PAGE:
LISTEN TO CLARICE REID 30 MINUTE INTERVIEW HERE:
Clarice Jones met and married Lindon Wright in Trelawny Jamaica they had four children before he left for England. He then sent for her later.
Growing up, her father was a farmer and her mother remained home to look after her and her five siblings. Not able to take up higher education through lack of funds.
She talks of the journey to England in November 1959 as a British Subject, paying £85 for her airline passage. Expectations to remain for five years so left her children with her mother to look after until she could send for them.
Once she arrived in England she and her husband had to rent rooms in shared houses. She talked about accommodation, her first impressions of snow which she thought was dust; working in poor conditions in a tin factory, her determination to work. Began her nursing career but unable to pursue State Registered Nursing training. Working in the NHS at Brook General Hospital for 26 years as a nursing auxiliary.
Clarice and husband both worked and bought their first home in Lewisham but legally as a female woman were not named on mortgages. She talks of the hardship of looking after her four young children when her marriage broke down and the house sold by her husband and being homeless.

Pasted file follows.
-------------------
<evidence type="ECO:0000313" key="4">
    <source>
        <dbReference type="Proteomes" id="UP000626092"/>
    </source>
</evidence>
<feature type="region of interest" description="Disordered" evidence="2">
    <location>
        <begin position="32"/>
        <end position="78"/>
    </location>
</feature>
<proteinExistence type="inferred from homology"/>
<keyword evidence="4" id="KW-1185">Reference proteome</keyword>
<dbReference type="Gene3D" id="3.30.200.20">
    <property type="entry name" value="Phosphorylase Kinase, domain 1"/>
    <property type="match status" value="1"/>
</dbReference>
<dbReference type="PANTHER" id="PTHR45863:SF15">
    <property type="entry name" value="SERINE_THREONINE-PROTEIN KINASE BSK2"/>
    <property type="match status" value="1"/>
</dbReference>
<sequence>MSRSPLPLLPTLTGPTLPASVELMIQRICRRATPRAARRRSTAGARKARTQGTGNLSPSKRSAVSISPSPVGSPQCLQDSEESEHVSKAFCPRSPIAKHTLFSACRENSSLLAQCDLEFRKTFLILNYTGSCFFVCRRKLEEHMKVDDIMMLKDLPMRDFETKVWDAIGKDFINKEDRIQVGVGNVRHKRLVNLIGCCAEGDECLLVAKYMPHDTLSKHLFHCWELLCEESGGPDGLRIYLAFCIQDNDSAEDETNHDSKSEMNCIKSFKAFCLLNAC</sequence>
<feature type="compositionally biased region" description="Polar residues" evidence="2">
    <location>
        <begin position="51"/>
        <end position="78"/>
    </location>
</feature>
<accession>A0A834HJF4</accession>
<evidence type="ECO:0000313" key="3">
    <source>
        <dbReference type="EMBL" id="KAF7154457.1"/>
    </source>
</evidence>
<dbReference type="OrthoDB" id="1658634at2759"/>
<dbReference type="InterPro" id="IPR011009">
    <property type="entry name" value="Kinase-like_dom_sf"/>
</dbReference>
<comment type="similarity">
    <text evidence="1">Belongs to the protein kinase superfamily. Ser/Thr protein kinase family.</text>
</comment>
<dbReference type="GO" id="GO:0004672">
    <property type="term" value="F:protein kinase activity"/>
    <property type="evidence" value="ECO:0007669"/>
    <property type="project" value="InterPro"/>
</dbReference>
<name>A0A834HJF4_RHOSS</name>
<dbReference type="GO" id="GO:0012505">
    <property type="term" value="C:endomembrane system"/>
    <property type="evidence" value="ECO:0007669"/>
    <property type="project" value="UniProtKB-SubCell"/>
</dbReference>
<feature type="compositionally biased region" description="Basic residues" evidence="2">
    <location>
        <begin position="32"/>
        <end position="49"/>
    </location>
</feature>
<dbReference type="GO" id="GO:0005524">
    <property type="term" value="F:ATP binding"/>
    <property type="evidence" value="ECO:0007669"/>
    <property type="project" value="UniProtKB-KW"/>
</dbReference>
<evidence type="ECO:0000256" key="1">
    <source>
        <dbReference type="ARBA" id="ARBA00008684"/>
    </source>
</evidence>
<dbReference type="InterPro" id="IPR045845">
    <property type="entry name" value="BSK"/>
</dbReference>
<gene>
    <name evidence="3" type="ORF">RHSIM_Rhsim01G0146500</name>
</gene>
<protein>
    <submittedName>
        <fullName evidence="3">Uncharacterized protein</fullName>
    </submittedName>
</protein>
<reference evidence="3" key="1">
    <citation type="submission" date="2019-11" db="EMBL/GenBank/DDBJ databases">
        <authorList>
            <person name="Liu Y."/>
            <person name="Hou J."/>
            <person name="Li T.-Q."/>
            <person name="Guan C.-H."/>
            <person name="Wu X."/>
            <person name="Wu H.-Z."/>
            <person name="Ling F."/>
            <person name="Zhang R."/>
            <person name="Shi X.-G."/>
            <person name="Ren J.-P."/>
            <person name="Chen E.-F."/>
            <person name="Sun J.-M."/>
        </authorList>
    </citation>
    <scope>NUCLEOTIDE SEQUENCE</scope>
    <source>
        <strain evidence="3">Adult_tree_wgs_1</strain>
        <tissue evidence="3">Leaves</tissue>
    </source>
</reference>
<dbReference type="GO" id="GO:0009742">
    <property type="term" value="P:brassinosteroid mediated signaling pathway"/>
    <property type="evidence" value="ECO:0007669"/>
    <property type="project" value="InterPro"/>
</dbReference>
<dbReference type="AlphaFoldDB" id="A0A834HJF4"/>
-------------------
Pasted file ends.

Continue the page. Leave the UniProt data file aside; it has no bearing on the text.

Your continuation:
Talked of being re-homed by social services and determination to keep her family together. working night and day and living in one room without any financial support from the state. She talked of her gratitude of being able to raise her family. She enjoyed entertainment while in Jamaica but once in England caring for her children was her life until they grew up.
She had a photo of a wedding at St Stephens Church in Lewisham she and her husband and two children attended in 1964 and talked about who was present.
Looking back on her life in Jamaica. She had plans to return in her retirement having remarried, to become Clarice Reid, but decided to stay.
She talks of her health, being a cancer survivor, how life was hard, but happy now and feel her place is here in England.
Considers younger Black people will suffer in the current economy because things have changed and its hard for them.